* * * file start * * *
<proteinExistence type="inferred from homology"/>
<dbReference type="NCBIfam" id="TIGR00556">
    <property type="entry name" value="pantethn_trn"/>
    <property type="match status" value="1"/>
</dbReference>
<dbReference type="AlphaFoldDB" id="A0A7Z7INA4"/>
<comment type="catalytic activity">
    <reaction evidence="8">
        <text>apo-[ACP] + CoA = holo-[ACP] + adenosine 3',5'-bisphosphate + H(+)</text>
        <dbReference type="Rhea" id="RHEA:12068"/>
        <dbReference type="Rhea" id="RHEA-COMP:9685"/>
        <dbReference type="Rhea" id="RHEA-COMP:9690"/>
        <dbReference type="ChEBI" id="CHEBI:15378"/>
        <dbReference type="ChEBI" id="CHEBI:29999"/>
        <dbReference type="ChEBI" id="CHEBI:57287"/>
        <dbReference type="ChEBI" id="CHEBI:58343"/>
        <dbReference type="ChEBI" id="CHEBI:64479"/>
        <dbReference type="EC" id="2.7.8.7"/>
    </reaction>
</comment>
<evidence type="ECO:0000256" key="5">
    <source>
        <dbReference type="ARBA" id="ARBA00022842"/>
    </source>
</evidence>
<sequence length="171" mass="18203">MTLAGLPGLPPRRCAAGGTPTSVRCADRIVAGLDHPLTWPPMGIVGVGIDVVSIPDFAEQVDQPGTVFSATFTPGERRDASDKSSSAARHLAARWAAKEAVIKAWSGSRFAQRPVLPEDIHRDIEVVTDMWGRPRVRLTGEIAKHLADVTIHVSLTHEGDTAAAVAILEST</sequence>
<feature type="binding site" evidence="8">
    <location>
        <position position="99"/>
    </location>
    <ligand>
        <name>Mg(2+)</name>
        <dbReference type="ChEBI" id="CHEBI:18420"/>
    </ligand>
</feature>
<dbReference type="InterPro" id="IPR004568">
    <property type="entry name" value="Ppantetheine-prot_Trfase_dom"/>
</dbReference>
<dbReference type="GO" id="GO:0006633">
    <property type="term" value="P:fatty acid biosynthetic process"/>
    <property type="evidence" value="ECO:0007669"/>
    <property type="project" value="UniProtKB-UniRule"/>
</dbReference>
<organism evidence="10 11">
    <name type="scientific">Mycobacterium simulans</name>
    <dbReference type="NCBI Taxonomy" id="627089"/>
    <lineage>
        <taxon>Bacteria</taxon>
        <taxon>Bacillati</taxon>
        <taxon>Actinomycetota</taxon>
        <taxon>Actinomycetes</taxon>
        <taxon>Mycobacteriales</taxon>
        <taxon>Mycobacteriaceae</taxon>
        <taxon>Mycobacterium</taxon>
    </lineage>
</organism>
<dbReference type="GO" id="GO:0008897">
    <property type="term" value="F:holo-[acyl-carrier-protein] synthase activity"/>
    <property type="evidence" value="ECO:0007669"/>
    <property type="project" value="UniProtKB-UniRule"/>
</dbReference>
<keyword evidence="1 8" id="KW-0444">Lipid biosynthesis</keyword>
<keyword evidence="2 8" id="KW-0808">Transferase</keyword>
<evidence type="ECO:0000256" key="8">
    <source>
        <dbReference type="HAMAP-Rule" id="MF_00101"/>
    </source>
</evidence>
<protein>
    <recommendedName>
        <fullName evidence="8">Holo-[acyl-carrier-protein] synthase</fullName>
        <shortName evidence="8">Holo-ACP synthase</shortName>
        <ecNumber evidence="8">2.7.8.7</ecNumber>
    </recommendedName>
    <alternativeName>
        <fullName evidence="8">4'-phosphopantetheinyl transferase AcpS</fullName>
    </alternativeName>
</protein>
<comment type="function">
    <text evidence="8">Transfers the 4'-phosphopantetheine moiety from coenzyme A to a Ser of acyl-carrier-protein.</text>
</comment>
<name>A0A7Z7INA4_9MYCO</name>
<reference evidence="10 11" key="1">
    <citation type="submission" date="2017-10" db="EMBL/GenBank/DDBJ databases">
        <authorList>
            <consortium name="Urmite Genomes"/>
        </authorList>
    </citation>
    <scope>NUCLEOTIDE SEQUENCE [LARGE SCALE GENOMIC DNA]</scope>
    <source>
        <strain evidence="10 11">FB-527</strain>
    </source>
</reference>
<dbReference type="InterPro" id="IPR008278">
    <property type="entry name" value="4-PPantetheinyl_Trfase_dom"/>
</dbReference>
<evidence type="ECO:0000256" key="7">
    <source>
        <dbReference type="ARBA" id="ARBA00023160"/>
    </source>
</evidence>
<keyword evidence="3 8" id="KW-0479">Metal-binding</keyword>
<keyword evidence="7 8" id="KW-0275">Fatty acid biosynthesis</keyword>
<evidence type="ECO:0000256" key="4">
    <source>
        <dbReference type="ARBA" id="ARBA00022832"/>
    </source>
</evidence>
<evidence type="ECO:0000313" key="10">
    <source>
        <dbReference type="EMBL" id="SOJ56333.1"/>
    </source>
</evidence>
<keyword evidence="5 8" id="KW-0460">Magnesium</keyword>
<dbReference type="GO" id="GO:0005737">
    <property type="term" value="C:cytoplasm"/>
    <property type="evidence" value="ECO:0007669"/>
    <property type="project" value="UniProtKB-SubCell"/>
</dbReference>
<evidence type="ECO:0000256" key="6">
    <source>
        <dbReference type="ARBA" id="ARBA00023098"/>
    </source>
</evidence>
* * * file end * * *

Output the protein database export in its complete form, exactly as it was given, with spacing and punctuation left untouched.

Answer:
<proteinExistence type="inferred from homology"/>
<dbReference type="NCBIfam" id="TIGR00556">
    <property type="entry name" value="pantethn_trn"/>
    <property type="match status" value="1"/>
</dbReference>
<dbReference type="AlphaFoldDB" id="A0A7Z7INA4"/>
<comment type="catalytic activity">
    <reaction evidence="8">
        <text>apo-[ACP] + CoA = holo-[ACP] + adenosine 3',5'-bisphosphate + H(+)</text>
        <dbReference type="Rhea" id="RHEA:12068"/>
        <dbReference type="Rhea" id="RHEA-COMP:9685"/>
        <dbReference type="Rhea" id="RHEA-COMP:9690"/>
        <dbReference type="ChEBI" id="CHEBI:15378"/>
        <dbReference type="ChEBI" id="CHEBI:29999"/>
        <dbReference type="ChEBI" id="CHEBI:57287"/>
        <dbReference type="ChEBI" id="CHEBI:58343"/>
        <dbReference type="ChEBI" id="CHEBI:64479"/>
        <dbReference type="EC" id="2.7.8.7"/>
    </reaction>
</comment>
<evidence type="ECO:0000256" key="5">
    <source>
        <dbReference type="ARBA" id="ARBA00022842"/>
    </source>
</evidence>
<sequence length="171" mass="18203">MTLAGLPGLPPRRCAAGGTPTSVRCADRIVAGLDHPLTWPPMGIVGVGIDVVSIPDFAEQVDQPGTVFSATFTPGERRDASDKSSSAARHLAARWAAKEAVIKAWSGSRFAQRPVLPEDIHRDIEVVTDMWGRPRVRLTGEIAKHLADVTIHVSLTHEGDTAAAVAILEST</sequence>
<feature type="binding site" evidence="8">
    <location>
        <position position="99"/>
    </location>
    <ligand>
        <name>Mg(2+)</name>
        <dbReference type="ChEBI" id="CHEBI:18420"/>
    </ligand>
</feature>
<dbReference type="InterPro" id="IPR004568">
    <property type="entry name" value="Ppantetheine-prot_Trfase_dom"/>
</dbReference>
<dbReference type="GO" id="GO:0006633">
    <property type="term" value="P:fatty acid biosynthetic process"/>
    <property type="evidence" value="ECO:0007669"/>
    <property type="project" value="UniProtKB-UniRule"/>
</dbReference>
<organism evidence="10 11">
    <name type="scientific">Mycobacterium simulans</name>
    <dbReference type="NCBI Taxonomy" id="627089"/>
    <lineage>
        <taxon>Bacteria</taxon>
        <taxon>Bacillati</taxon>
        <taxon>Actinomycetota</taxon>
        <taxon>Actinomycetes</taxon>
        <taxon>Mycobacteriales</taxon>
        <taxon>Mycobacteriaceae</taxon>
        <taxon>Mycobacterium</taxon>
    </lineage>
</organism>
<dbReference type="GO" id="GO:0008897">
    <property type="term" value="F:holo-[acyl-carrier-protein] synthase activity"/>
    <property type="evidence" value="ECO:0007669"/>
    <property type="project" value="UniProtKB-UniRule"/>
</dbReference>
<keyword evidence="1 8" id="KW-0444">Lipid biosynthesis</keyword>
<keyword evidence="2 8" id="KW-0808">Transferase</keyword>
<evidence type="ECO:0000256" key="8">
    <source>
        <dbReference type="HAMAP-Rule" id="MF_00101"/>
    </source>
</evidence>
<protein>
    <recommendedName>
        <fullName evidence="8">Holo-[acyl-carrier-protein] synthase</fullName>
        <shortName evidence="8">Holo-ACP synthase</shortName>
        <ecNumber evidence="8">2.7.8.7</ecNumber>
    </recommendedName>
    <alternativeName>
        <fullName evidence="8">4'-phosphopantetheinyl transferase AcpS</fullName>
    </alternativeName>
</protein>
<comment type="function">
    <text evidence="8">Transfers the 4'-phosphopantetheine moiety from coenzyme A to a Ser of acyl-carrier-protein.</text>
</comment>
<name>A0A7Z7INA4_9MYCO</name>
<reference evidence="10 11" key="1">
    <citation type="submission" date="2017-10" db="EMBL/GenBank/DDBJ databases">
        <authorList>
            <consortium name="Urmite Genomes"/>
        </authorList>
    </citation>
    <scope>NUCLEOTIDE SEQUENCE [LARGE SCALE GENOMIC DNA]</scope>
    <source>
        <strain evidence="10 11">FB-527</strain>
    </source>
</reference>
<dbReference type="InterPro" id="IPR008278">
    <property type="entry name" value="4-PPantetheinyl_Trfase_dom"/>
</dbReference>
<evidence type="ECO:0000256" key="7">
    <source>
        <dbReference type="ARBA" id="ARBA00023160"/>
    </source>
</evidence>
<keyword evidence="3 8" id="KW-0479">Metal-binding</keyword>
<keyword evidence="7 8" id="KW-0275">Fatty acid biosynthesis</keyword>
<evidence type="ECO:0000256" key="4">
    <source>
        <dbReference type="ARBA" id="ARBA00022832"/>
    </source>
</evidence>
<evidence type="ECO:0000313" key="10">
    <source>
        <dbReference type="EMBL" id="SOJ56333.1"/>
    </source>
</evidence>
<keyword evidence="5 8" id="KW-0460">Magnesium</keyword>
<dbReference type="GO" id="GO:0005737">
    <property type="term" value="C:cytoplasm"/>
    <property type="evidence" value="ECO:0007669"/>
    <property type="project" value="UniProtKB-SubCell"/>
</dbReference>
<evidence type="ECO:0000256" key="6">
    <source>
        <dbReference type="ARBA" id="ARBA00023098"/>
    </source>
</evidence>